Terrorism in Yemen and ITs

Yemenite terrorism influences U.S. sentiments as regards terrorism, considering that Americans are greatly affected through knowing that the concept should not necessarily be related to particular countries or motives and that the authorities are virtually helpless in their struggle to eliminate it.

According to experts, Yemen is one of the countries that stand as a safe place for terrorists world-wide. However, experts have failed to observe that a terrorist does not necessarily need to receive training in the Arab Peninsula in order for him or her to represent a real threat to the U.S. One of the best examples regarding this is the fact that most of the terrorists involved in the 9/11 attacks were instructed in Europe and in the U.S. (Katulis, 2010).

Even with the fact that Yemen was not one of the central points in the Arab Peninsula considered to have connections to Al Qaeda, matters gradually changed and it appears that the country is presently similar to Afghanistan and Iraq when concerning each states potential to generate terrorist threats. Yemen-based terrorists have previously shown interest in attacking Western countries. One of the most important Al Qaeda members who were considered to have been in charge of the attack on the U.S.S. Cole was murdered by U.S. forces in 2002 in Yemen. This proves that terrorism is strong in Yemen, as the individuals in the territory are no amateurs (Katulis, 2010).

With the attention of the U.S. being directed at Iraq for most of the decade, it is only natural for terrorists who were previously located in the country to relocate into territories that seem less important for the U.S. What Americans need to understand is that Yemenite terrorism should not be ignored.

Yemen has increasingly grown in strength in the recent years, to the point where more and more threats are generated by the terrorist groups in the country. Most probably, the U.S. is going to be forced to turn its attention towards Yemen if it does not do so before matters become worse.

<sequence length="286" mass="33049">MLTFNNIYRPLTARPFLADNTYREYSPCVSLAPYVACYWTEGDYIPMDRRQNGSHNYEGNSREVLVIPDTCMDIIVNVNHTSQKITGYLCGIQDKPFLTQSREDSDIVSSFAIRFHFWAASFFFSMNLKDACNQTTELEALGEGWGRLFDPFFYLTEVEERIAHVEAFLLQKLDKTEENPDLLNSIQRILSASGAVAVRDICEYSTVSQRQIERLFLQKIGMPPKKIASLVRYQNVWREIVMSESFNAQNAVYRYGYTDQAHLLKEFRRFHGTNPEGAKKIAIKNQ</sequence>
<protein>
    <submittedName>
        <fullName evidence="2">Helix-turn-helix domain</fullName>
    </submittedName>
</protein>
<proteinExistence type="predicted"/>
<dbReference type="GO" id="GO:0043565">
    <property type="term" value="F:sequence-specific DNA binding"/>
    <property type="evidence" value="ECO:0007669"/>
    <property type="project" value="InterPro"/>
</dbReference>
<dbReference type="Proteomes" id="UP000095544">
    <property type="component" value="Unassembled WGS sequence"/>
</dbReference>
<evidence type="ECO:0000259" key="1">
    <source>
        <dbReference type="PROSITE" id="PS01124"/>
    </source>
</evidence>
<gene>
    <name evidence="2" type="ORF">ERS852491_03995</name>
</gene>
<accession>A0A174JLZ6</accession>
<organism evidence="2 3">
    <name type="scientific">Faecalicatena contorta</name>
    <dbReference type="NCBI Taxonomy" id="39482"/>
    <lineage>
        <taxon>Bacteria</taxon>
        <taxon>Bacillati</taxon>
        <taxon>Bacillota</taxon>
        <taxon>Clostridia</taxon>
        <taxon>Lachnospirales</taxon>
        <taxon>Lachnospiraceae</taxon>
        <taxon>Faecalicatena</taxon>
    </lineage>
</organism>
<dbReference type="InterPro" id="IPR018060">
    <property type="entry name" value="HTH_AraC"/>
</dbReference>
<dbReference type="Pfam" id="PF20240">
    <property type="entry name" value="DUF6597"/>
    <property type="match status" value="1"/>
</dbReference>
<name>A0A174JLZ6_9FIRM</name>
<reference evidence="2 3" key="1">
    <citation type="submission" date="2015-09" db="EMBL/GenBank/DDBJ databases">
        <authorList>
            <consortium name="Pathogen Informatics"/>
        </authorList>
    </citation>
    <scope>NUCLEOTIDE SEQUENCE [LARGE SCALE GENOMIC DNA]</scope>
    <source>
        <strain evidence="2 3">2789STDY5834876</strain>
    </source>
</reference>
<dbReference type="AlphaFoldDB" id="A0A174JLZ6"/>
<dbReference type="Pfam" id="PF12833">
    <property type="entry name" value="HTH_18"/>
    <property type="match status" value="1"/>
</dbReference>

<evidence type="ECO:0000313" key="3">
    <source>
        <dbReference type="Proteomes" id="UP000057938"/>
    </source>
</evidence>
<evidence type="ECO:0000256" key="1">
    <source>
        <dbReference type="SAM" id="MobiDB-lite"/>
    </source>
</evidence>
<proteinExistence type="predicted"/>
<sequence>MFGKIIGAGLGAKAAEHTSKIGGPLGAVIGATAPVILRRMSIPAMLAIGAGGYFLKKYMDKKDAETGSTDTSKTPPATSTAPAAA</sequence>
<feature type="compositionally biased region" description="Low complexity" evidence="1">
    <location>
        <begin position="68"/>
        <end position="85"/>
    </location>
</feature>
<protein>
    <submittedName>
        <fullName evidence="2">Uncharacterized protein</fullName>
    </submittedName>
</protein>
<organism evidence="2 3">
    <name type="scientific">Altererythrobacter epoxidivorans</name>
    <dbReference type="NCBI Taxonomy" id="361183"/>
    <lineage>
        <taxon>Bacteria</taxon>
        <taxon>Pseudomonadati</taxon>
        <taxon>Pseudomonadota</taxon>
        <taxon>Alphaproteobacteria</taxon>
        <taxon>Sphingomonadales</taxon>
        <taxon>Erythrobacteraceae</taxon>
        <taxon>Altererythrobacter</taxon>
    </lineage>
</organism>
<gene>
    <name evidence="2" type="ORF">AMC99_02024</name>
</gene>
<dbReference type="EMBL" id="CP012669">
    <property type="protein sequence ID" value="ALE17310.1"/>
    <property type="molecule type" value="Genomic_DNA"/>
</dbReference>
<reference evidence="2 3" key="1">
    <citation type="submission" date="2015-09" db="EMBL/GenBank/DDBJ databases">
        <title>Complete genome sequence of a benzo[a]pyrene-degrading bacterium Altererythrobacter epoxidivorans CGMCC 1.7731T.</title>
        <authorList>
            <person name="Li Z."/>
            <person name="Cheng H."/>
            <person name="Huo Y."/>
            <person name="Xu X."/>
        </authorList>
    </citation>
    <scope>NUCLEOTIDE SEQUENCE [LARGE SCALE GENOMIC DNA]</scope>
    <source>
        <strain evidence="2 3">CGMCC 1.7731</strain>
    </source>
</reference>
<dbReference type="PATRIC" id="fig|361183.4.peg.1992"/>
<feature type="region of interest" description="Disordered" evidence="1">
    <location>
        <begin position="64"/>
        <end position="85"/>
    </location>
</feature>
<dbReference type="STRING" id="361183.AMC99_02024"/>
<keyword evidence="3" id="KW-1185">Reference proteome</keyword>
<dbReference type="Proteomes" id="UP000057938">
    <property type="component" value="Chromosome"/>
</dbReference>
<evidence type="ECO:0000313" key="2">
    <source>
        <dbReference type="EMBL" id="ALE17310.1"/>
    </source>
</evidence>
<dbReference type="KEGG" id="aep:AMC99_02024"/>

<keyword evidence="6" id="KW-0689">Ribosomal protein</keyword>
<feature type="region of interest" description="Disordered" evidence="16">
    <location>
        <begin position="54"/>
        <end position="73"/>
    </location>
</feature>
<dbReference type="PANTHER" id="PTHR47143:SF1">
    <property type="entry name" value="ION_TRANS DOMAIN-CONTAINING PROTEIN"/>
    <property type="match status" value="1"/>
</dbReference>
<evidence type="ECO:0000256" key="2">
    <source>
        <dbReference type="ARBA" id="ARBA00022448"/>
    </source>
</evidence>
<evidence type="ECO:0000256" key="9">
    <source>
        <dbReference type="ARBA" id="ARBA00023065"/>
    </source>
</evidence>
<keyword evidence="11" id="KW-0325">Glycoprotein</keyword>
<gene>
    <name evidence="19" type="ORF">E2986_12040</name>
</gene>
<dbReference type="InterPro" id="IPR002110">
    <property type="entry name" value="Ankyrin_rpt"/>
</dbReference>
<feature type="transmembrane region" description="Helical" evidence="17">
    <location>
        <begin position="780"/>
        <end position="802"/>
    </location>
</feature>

October 30, 2010, was the day when U.S. authorities confirmed that two packages that were meant to travel from Yemen to the U.S. contained explosives. Anwar al-Awlaki, an Yemenite-based individual known for his connections to Al Qaeda and whose parents were born in Yemen is believed to be connected to the terrorist movement in Yemen (Randall and Johnson, 2010).

Terrorist experts are apparently inclined to believe that al-Awlakis importance is even greater than that of Bin Laden himself, most probably because of the formers ideologies and because the persuading character he employs in his teachings has a significant influence on his followers. Al-Awlaki is even more important because of his status as an U.S. citizen, proving that terrorists who were born on American territory are no different from those born in the Arab Peninsula, with al Awlakis convictions being significant because of his background in living in accordance to Western concepts (Randall and Johnson, 2010).

All things considered, terrorist affairs in Yemen have a great effect on life in the U.S., given that Americans were presented with the thought that terrorism is far from being weakened and that terrorists come from a variety of backgrounds and authorities are no longer capable to effectively prevent terrorist attacks.


Katulis, Brian. “Terrorism in Yemen Rediscovered.” January 6, 2010. Retrieved October 31, 2010, from the Center for American Progress Website: http://www.americanprogress.org/issues/2010/01/yemen_rediscovered.html

Randall, D. Johnson, A. “Yemen, the new crucible of global terrorism.” October 31, 2010. Retrieved October 31, 2010, from the Independent Website: http://www.independent.co.uk/news/world/middle-east/yemen-the-new-crucible-of-global-terrorism-2121364.html

Spencer, R. “Flight 253: Shows Utter Failure of U.S. Counterterrorism Efforts.” Human Events 4 Jan. 2010: 12.

Thackrah, J.R. (2004). Dictionary of Terrorism. 2nd ed. London: Routledge..

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